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Queen’s releases 2014-15 financial statements

Queen’s financial statements for 2014-15 have now been posted online after being approved by the university’s Board of Trustees earlier this month.

The statements, which outline the university’s consolidated financial results for the fiscal year ending April 30, 2015, report a surplus of revenues over expenses of $61.9 million even as the university continues to face a number of financial challenges.

“The majority of the surplus is the result of strong investment returns in the university’s investment and endowment funds,” says Caroline Davis, Vice-Principal (Finance and Administration). “There is a degree of volatility in the financial statements because of investment returns.  The markets performed very well over the fiscal year, but the university cannot count on such strong returns over the long term.”

The university’s pooled endowment fund returned 12 per cent during the fiscal year. A portion of the endowment fund, use of which is largely restricted by the wishes of donors, is paid out to fund operations while the remainder is reinvested to protect the long-term value of the portfolio.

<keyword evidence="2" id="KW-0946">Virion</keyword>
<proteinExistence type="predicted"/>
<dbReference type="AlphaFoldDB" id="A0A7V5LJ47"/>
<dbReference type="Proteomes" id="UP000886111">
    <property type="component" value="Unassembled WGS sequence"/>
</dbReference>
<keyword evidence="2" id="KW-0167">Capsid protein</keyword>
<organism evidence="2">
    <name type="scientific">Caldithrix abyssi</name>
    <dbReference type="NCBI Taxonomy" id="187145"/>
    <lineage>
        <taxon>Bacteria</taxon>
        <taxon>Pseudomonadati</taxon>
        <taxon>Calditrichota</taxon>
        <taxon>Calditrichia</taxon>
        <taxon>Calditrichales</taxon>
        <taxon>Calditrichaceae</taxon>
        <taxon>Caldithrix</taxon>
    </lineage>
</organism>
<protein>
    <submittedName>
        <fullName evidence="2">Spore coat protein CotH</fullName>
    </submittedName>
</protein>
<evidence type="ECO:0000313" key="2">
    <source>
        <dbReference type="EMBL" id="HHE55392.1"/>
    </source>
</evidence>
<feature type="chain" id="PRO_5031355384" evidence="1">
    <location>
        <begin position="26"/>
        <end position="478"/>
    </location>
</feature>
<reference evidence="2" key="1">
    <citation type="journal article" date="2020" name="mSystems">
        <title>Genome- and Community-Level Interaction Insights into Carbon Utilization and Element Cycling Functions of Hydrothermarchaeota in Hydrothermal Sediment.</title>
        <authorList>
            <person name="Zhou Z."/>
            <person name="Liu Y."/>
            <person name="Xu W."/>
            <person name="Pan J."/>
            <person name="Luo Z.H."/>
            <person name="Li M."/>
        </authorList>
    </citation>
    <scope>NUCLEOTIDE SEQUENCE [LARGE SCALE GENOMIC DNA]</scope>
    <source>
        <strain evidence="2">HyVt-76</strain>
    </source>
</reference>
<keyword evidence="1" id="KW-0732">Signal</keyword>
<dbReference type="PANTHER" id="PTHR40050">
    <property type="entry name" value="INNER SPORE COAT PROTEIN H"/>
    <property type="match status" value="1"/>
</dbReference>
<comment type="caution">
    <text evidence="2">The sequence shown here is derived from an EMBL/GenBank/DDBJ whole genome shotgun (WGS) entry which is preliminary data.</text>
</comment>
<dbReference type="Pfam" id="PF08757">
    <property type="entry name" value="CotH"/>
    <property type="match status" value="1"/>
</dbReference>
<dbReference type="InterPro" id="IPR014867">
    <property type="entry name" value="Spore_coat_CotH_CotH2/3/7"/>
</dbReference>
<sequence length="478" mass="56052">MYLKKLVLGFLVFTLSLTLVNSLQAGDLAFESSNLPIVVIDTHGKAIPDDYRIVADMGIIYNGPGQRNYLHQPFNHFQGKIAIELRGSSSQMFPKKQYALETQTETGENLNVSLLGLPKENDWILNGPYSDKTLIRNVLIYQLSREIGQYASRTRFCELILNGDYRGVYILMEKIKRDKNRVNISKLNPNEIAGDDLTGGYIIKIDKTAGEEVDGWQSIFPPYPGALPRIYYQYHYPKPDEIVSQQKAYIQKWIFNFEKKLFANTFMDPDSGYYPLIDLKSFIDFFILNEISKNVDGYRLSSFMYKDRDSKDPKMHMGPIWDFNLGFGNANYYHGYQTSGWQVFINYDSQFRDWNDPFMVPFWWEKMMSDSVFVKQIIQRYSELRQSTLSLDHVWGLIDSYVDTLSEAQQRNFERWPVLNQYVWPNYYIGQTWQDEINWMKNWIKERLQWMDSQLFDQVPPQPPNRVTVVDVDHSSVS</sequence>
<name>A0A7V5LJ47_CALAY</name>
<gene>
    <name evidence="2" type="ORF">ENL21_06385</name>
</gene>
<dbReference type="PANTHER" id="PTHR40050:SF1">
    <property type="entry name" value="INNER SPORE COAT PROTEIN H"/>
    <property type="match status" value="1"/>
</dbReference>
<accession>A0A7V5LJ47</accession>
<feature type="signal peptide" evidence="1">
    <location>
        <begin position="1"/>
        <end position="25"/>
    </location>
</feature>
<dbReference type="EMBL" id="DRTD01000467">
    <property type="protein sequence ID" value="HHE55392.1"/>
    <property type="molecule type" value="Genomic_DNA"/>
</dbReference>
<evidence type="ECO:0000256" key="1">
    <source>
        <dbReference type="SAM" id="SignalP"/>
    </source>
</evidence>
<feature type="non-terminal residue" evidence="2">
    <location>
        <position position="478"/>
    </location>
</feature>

“There is a degree of volatility in the financial statements because of investment returns.  The markets performed very well over the fiscal year, but the university cannot count on such strong returns over the long term.”

- Caroline Davis, Vice-Principal (Finance and Administration)

The smaller pooled investment fund, which includes a range of research funds, trust accounts, and operating carry-forwards, returned 10 per cent for the year. Those returns provide important flexibility for the university to address strategic priorities.

Alan Harrison, Provost and Vice-Principal (Academic), is responsible for the university’s budget process and says that apart from one-time items like investment returns, the 2014-15 fiscal year ended as expected.

“Through the annual budget process, the university is focused on managing its resources carefully in the face of financial challenges,” says Harrison. “Despite the positive result in 2014-15, the university continues to face an unsustainable pension plan with a $285 million solvency deficit, a $253-million deferred maintenance backlog, static or declining government grants and uncertainty around the outcome of the government’s review of the university funding formula.”

The university’s financial statements are available on the Financial Services website, while more information about the university’s budget process is available on the provost’s website.